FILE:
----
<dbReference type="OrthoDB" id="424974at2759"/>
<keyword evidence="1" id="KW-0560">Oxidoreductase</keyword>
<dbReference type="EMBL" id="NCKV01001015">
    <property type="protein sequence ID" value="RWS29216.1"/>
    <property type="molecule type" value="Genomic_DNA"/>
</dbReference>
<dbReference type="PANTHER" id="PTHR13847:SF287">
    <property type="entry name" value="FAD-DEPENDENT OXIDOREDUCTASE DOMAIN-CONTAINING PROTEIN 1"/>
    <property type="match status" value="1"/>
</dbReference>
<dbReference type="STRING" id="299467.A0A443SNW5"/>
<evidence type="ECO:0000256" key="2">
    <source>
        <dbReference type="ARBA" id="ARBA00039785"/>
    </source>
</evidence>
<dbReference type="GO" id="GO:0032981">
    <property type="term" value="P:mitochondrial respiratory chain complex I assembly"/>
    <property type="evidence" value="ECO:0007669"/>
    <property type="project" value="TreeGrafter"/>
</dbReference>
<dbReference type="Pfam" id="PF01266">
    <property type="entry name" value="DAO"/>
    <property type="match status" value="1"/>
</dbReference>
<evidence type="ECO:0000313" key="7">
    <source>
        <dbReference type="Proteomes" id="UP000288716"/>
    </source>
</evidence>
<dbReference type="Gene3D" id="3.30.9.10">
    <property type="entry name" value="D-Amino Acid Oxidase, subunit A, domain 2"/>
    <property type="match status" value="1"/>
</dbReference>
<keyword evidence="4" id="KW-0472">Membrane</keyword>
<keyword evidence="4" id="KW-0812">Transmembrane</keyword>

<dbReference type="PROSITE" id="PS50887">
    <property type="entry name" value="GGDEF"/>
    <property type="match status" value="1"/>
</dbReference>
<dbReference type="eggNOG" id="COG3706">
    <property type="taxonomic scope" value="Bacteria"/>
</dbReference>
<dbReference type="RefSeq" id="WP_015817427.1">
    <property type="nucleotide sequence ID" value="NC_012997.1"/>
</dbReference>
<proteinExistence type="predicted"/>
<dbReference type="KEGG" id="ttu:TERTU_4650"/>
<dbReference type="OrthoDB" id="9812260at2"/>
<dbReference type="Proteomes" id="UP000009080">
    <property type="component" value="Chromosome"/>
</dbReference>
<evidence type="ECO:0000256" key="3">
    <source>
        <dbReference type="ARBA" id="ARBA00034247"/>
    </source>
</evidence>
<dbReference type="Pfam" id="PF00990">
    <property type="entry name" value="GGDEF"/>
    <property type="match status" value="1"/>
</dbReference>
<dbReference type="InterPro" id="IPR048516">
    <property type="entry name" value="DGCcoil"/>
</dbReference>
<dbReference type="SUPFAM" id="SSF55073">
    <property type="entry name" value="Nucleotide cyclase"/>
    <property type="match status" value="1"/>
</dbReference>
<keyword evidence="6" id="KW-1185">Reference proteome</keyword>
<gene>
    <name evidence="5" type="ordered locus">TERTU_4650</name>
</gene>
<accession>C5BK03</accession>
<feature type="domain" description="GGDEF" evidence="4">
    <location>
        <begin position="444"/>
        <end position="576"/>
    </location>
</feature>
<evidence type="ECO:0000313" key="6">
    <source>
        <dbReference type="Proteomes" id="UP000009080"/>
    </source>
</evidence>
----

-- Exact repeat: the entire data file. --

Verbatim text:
<dbReference type="OrthoDB" id="424974at2759"/>
<keyword evidence="1" id="KW-0560">Oxidoreductase</keyword>
<dbReference type="EMBL" id="NCKV01001015">
    <property type="protein sequence ID" value="RWS29216.1"/>
    <property type="molecule type" value="Genomic_DNA"/>
</dbReference>
<dbReference type="PANTHER" id="PTHR13847:SF287">
    <property type="entry name" value="FAD-DEPENDENT OXIDOREDUCTASE DOMAIN-CONTAINING PROTEIN 1"/>
    <property type="match status" value="1"/>
</dbReference>
<dbReference type="STRING" id="299467.A0A443SNW5"/>
<evidence type="ECO:0000256" key="2">
    <source>
        <dbReference type="ARBA" id="ARBA00039785"/>
    </source>
</evidence>
<dbReference type="GO" id="GO:0032981">
    <property type="term" value="P:mitochondrial respiratory chain complex I assembly"/>
    <property type="evidence" value="ECO:0007669"/>
    <property type="project" value="TreeGrafter"/>
</dbReference>
<dbReference type="Pfam" id="PF01266">
    <property type="entry name" value="DAO"/>
    <property type="match status" value="1"/>
</dbReference>
<evidence type="ECO:0000313" key="7">
    <source>
        <dbReference type="Proteomes" id="UP000288716"/>
    </source>
</evidence>
<dbReference type="Gene3D" id="3.30.9.10">
    <property type="entry name" value="D-Amino Acid Oxidase, subunit A, domain 2"/>
    <property type="match status" value="1"/>
</dbReference>
<keyword evidence="4" id="KW-0472">Membrane</keyword>
<keyword evidence="4" id="KW-0812">Transmembrane</keyword>

<dbReference type="PROSITE" id="PS50887">
    <property type="entry name" value="GGDEF"/>
    <property type="match status" value="1"/>
</dbReference>
<dbReference type="eggNOG" id="COG3706">
    <property type="taxonomic scope" value="Bacteria"/>
</dbReference>
<dbReference type="RefSeq" id="WP_015817427.1">
    <property type="nucleotide sequence ID" value="NC_012997.1"/>
</dbReference>
<proteinExistence type="predicted"/>
<dbReference type="KEGG" id="ttu:TERTU_4650"/>
<dbReference type="OrthoDB" id="9812260at2"/>
<dbReference type="Proteomes" id="UP000009080">
    <property type="component" value="Chromosome"/>
</dbReference>
<evidence type="ECO:0000256" key="3">
    <source>
        <dbReference type="ARBA" id="ARBA00034247"/>
    </source>
</evidence>
<dbReference type="Pfam" id="PF00990">
    <property type="entry name" value="GGDEF"/>
    <property type="match status" value="1"/>
</dbReference>
<dbReference type="InterPro" id="IPR048516">
    <property type="entry name" value="DGCcoil"/>
</dbReference>
<dbReference type="SUPFAM" id="SSF55073">
    <property type="entry name" value="Nucleotide cyclase"/>
    <property type="match status" value="1"/>
</dbReference>
<keyword evidence="6" id="KW-1185">Reference proteome</keyword>
<gene>
    <name evidence="5" type="ordered locus">TERTU_4650</name>
</gene>
<accession>C5BK03</accession>
<feature type="domain" description="GGDEF" evidence="4">
    <location>
        <begin position="444"/>
        <end position="576"/>
    </location>
</feature>
<evidence type="ECO:0000313" key="6">
    <source>
        <dbReference type="Proteomes" id="UP000009080"/>
    </source>
</evidence>